Rafa Benitez expects Everton’s players to improve every day on his watch – and insists developing individual talent is integral to his job.
The Spaniard, appointed Everton manager in June after two years away from the Premier League, is intent on proving he remains “capable of competing against anyone”.
And to meet that objective he’s harnessing a passion for coaching which began forming when Benitez would make tactical notes about teammates as a teenager in Real Madrid's academy.
“It is crucial for players to feel you care about them and want to improve them – and that you can do it [oversee improvement],” Benitez told evertontv.
“I have passion one-on-one when I coach them.
“I think they can feel this passion and will try to make sure next time they can do this or that.
“I go to the head.
“I want them to think, not just to tell them, ‘You have to do that’.
“It is more, ‘Think about that, do you think it is right or wrong?’
“Give them the chance to find the solution, so they will learn for the future.
“Fundamentally, if you want to improve your team, improve the individuals, then improve the mentality of all of them together.”
Benitez originally combined football and education, gaining a physical education degree and working as a PE teacher, while playing for Real Madrid's reserve team, then lower down the Spanish structure with Parla in Madrid and Andalusian side Linares.
A persistent knee problem curtailed his playing career at the age of 26, when Benitez went back to Real Madrid's academy as a coach.
“I am a coach and a professional teacher,” continued Benitez.
“I had kids with different levels and had to improve them, to teach them and make them better in one way or another.
“With players, it is similar.
“You try to create an atmosphere where they are keen to learn.
“If you have to; show videos, stay with them after training analysing the body shape, the movement depending on whether the ball is in defence or attack.
“I like doing these things.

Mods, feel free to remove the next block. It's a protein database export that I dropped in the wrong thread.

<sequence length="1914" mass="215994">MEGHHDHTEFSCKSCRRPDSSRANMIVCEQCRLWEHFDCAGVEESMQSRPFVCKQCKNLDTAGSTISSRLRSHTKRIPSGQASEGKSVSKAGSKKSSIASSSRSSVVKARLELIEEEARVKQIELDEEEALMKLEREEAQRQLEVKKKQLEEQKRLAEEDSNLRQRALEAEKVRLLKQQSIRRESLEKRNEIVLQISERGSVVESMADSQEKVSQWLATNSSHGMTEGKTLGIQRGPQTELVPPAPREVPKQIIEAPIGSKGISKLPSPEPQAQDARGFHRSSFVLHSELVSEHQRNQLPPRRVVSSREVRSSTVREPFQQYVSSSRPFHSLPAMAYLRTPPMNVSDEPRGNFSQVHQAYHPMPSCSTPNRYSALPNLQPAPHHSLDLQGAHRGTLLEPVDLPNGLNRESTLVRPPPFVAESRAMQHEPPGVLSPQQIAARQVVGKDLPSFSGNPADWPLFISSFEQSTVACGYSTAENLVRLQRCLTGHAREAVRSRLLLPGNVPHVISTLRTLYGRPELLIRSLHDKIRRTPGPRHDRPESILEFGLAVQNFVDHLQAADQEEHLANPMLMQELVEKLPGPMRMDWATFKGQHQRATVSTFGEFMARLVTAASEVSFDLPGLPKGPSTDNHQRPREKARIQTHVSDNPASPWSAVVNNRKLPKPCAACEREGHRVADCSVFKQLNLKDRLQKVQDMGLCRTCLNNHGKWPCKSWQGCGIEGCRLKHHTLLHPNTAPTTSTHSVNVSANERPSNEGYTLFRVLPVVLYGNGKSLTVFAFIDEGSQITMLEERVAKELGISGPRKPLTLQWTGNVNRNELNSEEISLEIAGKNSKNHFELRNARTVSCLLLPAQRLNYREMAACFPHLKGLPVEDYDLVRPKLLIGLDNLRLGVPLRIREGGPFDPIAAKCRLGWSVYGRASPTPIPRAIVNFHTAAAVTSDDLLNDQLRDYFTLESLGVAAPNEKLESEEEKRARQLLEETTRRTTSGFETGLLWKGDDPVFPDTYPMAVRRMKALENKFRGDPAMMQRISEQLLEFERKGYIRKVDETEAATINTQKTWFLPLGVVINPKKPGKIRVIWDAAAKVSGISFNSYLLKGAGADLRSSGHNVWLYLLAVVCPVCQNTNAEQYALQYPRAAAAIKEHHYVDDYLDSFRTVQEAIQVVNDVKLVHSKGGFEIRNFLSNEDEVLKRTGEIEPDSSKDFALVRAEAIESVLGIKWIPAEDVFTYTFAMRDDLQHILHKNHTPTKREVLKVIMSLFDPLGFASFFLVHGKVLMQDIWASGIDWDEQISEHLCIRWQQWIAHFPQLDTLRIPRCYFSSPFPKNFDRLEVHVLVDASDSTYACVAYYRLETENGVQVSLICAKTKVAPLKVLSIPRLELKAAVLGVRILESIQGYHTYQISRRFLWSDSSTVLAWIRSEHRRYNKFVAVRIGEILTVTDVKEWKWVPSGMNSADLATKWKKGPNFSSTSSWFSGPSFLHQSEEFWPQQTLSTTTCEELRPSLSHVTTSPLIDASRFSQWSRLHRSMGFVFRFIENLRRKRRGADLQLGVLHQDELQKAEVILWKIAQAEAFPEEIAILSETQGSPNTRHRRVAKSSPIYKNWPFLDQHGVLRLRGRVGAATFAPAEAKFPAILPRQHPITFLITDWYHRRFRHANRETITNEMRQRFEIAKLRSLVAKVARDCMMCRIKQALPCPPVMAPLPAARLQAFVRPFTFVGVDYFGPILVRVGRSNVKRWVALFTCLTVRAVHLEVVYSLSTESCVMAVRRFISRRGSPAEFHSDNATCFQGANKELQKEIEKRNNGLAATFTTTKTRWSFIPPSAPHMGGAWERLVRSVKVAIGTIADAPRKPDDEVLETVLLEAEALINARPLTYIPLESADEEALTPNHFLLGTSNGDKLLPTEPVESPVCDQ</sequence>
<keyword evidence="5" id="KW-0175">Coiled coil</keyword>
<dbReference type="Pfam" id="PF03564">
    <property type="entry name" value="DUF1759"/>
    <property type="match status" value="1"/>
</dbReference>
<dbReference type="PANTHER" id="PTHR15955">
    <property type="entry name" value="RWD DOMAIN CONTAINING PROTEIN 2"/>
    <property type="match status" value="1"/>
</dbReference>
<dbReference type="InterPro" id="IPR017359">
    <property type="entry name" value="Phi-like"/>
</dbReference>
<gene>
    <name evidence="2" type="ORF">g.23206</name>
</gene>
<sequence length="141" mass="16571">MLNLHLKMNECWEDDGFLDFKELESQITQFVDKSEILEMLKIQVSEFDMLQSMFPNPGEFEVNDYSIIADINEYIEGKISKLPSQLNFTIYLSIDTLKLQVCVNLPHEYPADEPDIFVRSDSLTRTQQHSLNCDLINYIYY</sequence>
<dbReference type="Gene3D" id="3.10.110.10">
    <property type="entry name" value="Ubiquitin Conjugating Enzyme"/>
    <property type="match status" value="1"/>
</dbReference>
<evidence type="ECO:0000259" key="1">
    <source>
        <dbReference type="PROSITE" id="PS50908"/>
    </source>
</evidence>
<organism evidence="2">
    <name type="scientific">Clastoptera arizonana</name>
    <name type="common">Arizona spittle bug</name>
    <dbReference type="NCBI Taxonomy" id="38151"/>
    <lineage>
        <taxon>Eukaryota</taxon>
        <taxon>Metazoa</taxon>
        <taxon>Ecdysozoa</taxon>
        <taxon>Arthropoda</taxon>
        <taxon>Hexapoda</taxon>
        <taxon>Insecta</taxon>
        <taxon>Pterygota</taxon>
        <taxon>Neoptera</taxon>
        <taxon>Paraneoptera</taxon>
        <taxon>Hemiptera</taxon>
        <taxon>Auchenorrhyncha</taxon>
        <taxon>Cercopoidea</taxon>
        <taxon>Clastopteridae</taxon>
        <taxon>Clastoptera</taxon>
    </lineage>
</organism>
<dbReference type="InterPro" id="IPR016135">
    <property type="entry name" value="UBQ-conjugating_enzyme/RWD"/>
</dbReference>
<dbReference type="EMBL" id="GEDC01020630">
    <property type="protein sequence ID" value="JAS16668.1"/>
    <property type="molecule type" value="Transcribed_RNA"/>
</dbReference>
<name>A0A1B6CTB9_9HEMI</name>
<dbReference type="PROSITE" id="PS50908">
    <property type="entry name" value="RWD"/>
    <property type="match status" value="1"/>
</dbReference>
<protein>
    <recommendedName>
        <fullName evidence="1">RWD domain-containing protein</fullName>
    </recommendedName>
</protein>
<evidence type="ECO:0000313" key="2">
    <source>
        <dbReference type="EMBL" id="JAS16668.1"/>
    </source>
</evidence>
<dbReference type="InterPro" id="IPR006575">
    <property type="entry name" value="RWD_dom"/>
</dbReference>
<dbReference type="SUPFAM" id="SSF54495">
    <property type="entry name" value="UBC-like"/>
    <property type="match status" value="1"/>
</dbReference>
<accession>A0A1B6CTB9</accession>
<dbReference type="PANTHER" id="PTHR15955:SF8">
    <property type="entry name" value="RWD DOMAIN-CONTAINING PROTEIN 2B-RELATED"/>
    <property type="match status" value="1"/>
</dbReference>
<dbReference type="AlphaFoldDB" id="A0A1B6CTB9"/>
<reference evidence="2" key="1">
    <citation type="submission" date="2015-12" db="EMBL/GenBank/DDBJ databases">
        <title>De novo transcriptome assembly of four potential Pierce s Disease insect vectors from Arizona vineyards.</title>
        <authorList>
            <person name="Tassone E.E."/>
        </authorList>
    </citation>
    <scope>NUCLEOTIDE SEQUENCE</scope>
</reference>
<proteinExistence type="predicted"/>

“When we finish every training session, they have to be sure they learned a little bit – 0.5 per cent [improvement] in one training session.
“Put all the training sessions together and they will be better players... then we have the chance to win more games.”
Benitez had eight years with Real Madrid after joining the club's academy aged 13.
He moved to Parla in 1981, playing in Spanish football's fifth and fourth tiers, and transferred to fourth-tier Linares four years later.
During 12 injury-affected months in southern Spain, Benitez began weighing up the potential for a coaching career.
He duly secured a position in Real Madrid’s academy, which was coupled with work in gyms as a technical director.
Nearly a decade after returning to the Spanish capital, Benitez embarked on a managerial career that has delivered major honours with Valencia, Liverpool, Chelsea and Napoli.
And a deep-seated desire to win can be traced back half a century.
“When I was 11, I played in a tournament in Madrid, all the schools against each other,” said Benitez.
“At 12, I was captain of my team and we won the competition.
“When I was 13, I was in the Real Madrid academy.
“Since then, everything was about winning.
“At Real Madrid, finishing second means nothing.
“You have to win, win, win.
“That was part of my education.
“Since I was a kid, it was just to win, to finish first, it is something you will keep forever.”
Benitez managed outside Europe for the first time when he spent 18 months with Dalian Professional in China after leaving Newcastle United in June 2019.
And while Asia was a worthwhile experience, he is savouring the prospect of competing again in the cutthroat Premier League.
Benitez added: “Some of the questions about China [whether that period softened his competitive edge]… mean nothing to me.
“It is the opposite.
"For me, [managing Everton] is an opportunity to show I am still competitive and capable of competing against anyone.
“It depends on your team – but I am ready to compete and try to do really well in every single game.”